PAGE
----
In my household we get through quite a lot of squash, we're not really big on juices so it's pretty much all we drink on a weekday (except for the occasional cup of coffee). With that in mind I'm always on the look out for the perfect squash, the ambrosia of the soft drink aisle, the nectar.....OF THE GODS!!!!! (ahem). In Tesco's high juice I think I may have just found it. What sets the high juice range apart from other juices is that (yup you guessed it) it contains a "high" amount of juice, 50% to be precise. It's nice to see such a massive amount of fruit juice in a product like this with most other squashes using a token amount of about 2%, just so they can make the claim that it's "made with real fruit juice". As well as being slightly less bad (I won't say good) for you, all that extra juiciness comes through in taste, in fact you can dilute it quite a long way as the strong sweet flavour holds up well. I haven't yet tried a high juice I didn't like, with a few flavours being amongst my favourite soft drinks. The blackcurrant flavour is lovely and sweet, the pineapple one is really nice and actually tastes of pineapple and my favourite of all which I'm drinking as I write this review, the ultimate juice sensation...Pineapple, Passionfruit and Peach. The latter is my favourite amongst high juices. It tastes strongly of peach and passionfruit but only subtly of pineapple, which in my mind is a good thing as a strong pineapple presence would have conflicted with the rest of the flavours. If you're looking for a great tasting juice with a good range of varieties then your on a safe bat with Tesco High Juice.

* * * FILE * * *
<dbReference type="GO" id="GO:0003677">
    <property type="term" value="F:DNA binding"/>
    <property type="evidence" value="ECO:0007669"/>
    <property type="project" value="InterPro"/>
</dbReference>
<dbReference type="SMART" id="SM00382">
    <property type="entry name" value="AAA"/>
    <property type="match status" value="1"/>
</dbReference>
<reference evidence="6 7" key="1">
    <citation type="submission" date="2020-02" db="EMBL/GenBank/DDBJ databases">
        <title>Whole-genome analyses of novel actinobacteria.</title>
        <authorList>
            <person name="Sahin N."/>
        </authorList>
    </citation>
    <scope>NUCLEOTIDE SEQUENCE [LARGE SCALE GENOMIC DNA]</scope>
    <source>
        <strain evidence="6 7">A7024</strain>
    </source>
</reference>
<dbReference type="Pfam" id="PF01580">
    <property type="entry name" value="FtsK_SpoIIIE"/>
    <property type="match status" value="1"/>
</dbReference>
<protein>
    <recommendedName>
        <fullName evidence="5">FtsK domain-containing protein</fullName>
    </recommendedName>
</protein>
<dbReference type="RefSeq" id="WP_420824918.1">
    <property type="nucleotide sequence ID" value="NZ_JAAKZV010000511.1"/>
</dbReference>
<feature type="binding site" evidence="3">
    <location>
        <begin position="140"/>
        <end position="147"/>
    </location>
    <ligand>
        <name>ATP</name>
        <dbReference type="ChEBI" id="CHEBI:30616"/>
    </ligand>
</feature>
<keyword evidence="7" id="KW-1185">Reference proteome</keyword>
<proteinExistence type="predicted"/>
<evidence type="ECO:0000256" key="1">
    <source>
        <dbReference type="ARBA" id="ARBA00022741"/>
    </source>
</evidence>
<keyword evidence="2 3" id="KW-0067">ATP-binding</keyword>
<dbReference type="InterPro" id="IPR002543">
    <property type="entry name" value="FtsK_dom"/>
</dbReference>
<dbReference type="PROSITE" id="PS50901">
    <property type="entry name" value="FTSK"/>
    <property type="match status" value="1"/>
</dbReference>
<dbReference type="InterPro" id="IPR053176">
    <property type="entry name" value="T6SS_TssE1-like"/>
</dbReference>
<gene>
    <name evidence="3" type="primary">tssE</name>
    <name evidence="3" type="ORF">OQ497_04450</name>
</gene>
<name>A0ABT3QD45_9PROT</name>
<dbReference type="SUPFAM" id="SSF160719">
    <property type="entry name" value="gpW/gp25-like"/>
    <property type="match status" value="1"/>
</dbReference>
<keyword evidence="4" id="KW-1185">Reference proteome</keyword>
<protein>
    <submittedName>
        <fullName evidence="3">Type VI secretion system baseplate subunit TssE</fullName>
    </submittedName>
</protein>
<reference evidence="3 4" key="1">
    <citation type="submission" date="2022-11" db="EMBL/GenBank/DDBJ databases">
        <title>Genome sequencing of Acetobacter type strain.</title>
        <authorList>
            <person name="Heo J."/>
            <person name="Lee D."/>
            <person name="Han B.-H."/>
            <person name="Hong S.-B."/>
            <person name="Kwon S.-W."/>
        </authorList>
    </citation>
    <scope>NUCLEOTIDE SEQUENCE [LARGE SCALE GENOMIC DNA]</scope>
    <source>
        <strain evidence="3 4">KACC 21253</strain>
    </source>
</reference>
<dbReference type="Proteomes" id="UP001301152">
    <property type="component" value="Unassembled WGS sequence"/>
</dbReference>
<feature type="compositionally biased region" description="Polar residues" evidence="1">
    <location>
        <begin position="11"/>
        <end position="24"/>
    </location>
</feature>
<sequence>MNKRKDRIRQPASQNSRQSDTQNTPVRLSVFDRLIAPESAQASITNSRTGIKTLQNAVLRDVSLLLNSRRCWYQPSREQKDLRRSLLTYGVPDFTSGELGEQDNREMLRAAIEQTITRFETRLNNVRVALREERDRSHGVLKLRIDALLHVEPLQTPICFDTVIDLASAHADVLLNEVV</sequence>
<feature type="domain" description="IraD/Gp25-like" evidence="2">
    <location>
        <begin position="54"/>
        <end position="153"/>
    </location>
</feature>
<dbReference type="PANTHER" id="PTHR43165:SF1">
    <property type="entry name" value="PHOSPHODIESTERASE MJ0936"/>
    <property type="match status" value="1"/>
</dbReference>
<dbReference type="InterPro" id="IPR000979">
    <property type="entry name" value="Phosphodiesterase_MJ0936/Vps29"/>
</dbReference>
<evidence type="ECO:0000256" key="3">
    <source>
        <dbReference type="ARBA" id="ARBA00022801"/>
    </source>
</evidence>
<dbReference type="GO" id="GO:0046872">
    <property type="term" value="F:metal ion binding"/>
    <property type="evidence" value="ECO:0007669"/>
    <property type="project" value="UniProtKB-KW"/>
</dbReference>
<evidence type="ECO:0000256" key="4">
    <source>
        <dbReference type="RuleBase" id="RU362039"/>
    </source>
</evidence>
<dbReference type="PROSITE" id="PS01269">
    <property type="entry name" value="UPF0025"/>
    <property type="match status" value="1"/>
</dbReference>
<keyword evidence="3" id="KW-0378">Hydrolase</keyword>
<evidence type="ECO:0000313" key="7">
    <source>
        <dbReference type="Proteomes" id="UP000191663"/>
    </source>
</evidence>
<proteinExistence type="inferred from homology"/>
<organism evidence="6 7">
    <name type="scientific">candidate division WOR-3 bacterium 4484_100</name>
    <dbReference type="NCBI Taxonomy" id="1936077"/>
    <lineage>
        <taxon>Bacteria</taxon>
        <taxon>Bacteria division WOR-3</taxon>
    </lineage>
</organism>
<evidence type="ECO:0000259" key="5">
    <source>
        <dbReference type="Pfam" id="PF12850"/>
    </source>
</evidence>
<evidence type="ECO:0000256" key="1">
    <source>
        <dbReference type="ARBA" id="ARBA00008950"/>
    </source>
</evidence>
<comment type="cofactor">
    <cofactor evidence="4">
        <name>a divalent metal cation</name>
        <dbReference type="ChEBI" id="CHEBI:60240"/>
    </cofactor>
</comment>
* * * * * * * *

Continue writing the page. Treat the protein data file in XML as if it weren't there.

I have a distinct aversion to hot drinks. It probably has something to do with the fact that when i was a child my mother used me as her Coffee slave & ordered me to make one for her whenever she wanted one. Consequently, I very rarely choose to make hot drinks & prefer to drink cold drinks like dilute squash or fizzy drinks. Most of the Tesco own brand products that I have ever used have been of more than adequate quality so I decided to give their High Juice dilutable squash a try. There are various types available including Orange, Tropical Fruit or Summer Fruits. Pretty Much something for everyone. In my local supermarket they tend to be priced at around £1.20 per 1 litre bottle (which is the only size they come in). The range tends to contain 40% plus fruit juice in the ingredients although it depends on which variety you buy. You can definitely tell the difference though. The squash seems to taste fruitier, has a thicker texture & has a more syrup like feel. The squash isn't as thick or as sweet as an actual fruit juice, but the difference in quality & taste between High Juice & a standard dilute pop is noticeable & worth the extra cost. I would definitely recommend this range from tesco. The varieties that I have tried have all tasted very nice & have been much better than normal squash. I think that most people will find the difference worth the extra.